Applying for a business loan? Why personal finances and credit scores matter
Many business owners are required to submit their personal finances and credit scores for commercial loan applications, but why? In most cases, the owner is the guarantor for the loan and either contributes or receives income from the business. In addition, it is common especially for sole proprietors, to mix personal and business finances. Since most of these transactions do not appear on financial statements, it is difficult to gain an accurate picture of the cash flow. Subsequently financial institutions run a global debt service calculation to understand the flow of cash.
The global debt service coverage ratio incorporates both the business’s and owner’s income and liabilities. The global debt service ratio calculates how many times the business/owner can pay off the loan and accounts for cash flow that may not show up on the businesses financials.
In addition to owner financials, financial institutions also ask for the credit scores of the business owner. In many cases, the business owner will be the one handling the business finances. Therefore, these institutions use the personal credit scores as an indicator of how they might handle the firm’s finances. If the business owner has a history of late payments and other delinquencies, then financial institutions may view this as foreshadowing future payment patterns. The underlying purpose of this due diligence is to attain a comprehensive risk assessment to hedge against the possibility of default.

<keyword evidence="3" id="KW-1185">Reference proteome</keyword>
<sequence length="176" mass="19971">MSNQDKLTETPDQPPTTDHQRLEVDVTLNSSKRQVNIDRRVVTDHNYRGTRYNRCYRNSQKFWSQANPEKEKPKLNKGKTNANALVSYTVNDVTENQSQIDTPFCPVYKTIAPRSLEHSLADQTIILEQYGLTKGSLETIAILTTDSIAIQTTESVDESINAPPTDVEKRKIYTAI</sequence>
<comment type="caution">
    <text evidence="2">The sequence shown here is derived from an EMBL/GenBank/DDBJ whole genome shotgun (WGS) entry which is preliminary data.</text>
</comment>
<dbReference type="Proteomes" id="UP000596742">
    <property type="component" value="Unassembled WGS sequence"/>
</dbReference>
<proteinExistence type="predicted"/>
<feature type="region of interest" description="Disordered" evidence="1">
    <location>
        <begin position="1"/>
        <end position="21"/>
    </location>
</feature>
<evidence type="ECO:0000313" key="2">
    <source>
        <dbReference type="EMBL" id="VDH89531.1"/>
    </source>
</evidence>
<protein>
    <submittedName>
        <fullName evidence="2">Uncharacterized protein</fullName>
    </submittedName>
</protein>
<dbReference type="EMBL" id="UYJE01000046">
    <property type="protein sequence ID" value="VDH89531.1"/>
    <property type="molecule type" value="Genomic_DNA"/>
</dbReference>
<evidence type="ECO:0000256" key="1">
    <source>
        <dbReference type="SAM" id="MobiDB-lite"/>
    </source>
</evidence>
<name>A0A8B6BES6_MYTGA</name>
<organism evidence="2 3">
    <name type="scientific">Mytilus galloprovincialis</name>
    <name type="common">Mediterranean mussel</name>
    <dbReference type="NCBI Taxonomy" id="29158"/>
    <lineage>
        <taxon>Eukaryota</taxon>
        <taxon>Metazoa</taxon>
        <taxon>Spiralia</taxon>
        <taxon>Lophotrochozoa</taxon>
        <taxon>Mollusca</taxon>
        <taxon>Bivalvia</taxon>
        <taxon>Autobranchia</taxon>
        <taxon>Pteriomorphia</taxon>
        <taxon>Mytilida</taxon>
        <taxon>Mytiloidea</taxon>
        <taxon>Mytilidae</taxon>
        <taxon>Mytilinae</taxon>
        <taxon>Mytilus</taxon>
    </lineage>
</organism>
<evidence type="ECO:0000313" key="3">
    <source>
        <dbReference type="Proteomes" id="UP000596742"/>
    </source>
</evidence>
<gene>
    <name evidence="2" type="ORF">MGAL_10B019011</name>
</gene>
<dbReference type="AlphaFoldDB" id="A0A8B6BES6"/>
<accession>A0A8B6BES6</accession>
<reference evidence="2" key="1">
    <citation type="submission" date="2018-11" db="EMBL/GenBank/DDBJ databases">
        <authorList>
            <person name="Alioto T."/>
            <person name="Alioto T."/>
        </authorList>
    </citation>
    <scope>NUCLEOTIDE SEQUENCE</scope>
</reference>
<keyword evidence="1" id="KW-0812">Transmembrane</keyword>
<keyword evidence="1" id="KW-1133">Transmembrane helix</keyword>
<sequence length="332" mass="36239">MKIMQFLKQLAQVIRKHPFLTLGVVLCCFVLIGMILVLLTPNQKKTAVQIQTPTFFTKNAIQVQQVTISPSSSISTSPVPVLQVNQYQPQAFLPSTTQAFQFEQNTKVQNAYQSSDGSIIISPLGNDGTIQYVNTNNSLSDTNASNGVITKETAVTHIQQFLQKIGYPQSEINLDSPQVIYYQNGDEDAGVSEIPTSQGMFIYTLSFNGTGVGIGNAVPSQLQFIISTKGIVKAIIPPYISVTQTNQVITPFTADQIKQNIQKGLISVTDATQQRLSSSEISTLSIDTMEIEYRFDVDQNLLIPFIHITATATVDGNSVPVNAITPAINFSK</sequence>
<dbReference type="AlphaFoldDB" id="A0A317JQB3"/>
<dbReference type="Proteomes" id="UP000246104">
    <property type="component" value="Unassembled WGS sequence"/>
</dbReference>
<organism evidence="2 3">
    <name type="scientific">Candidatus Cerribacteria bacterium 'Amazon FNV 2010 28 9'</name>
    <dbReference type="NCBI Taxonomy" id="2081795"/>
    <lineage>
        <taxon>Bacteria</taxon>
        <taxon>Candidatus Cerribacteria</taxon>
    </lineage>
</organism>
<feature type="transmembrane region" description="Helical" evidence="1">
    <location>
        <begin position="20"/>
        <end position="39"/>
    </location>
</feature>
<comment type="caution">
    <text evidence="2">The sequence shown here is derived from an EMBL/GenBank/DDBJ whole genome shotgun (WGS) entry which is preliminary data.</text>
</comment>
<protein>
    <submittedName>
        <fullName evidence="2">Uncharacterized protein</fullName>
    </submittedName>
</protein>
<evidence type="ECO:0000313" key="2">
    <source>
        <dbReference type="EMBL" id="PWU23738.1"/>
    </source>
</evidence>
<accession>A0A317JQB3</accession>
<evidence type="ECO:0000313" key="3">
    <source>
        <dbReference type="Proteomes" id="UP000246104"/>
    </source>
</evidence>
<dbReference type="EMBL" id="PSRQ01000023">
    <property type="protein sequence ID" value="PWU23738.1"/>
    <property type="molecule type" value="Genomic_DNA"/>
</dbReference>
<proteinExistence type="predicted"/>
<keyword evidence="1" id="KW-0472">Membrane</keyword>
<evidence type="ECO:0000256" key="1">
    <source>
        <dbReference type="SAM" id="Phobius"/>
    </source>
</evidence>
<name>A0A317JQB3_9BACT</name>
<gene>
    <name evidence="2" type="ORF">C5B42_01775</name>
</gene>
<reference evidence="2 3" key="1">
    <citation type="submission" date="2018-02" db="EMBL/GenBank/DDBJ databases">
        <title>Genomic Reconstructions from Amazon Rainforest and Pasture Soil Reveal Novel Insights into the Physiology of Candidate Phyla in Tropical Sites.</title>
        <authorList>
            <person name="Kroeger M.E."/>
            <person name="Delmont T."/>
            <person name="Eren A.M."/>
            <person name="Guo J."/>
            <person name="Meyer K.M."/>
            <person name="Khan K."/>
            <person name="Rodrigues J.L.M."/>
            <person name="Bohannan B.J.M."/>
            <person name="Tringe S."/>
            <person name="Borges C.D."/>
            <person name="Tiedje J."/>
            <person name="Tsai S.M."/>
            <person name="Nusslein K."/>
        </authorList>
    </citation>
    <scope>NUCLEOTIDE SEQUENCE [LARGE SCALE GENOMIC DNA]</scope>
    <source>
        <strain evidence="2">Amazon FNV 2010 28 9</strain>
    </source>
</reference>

Currently, many tools on the market help small businesses calculate their global risk level. For example, the Sageworks Probability of Default Model’s TruGlobal Analysis calculates the risk level of a business by incorporating the owner’s debt service and income. This credit report gives business owners access to a tool banks have been using for decades and can help business owners understand how a bank might view their loan application.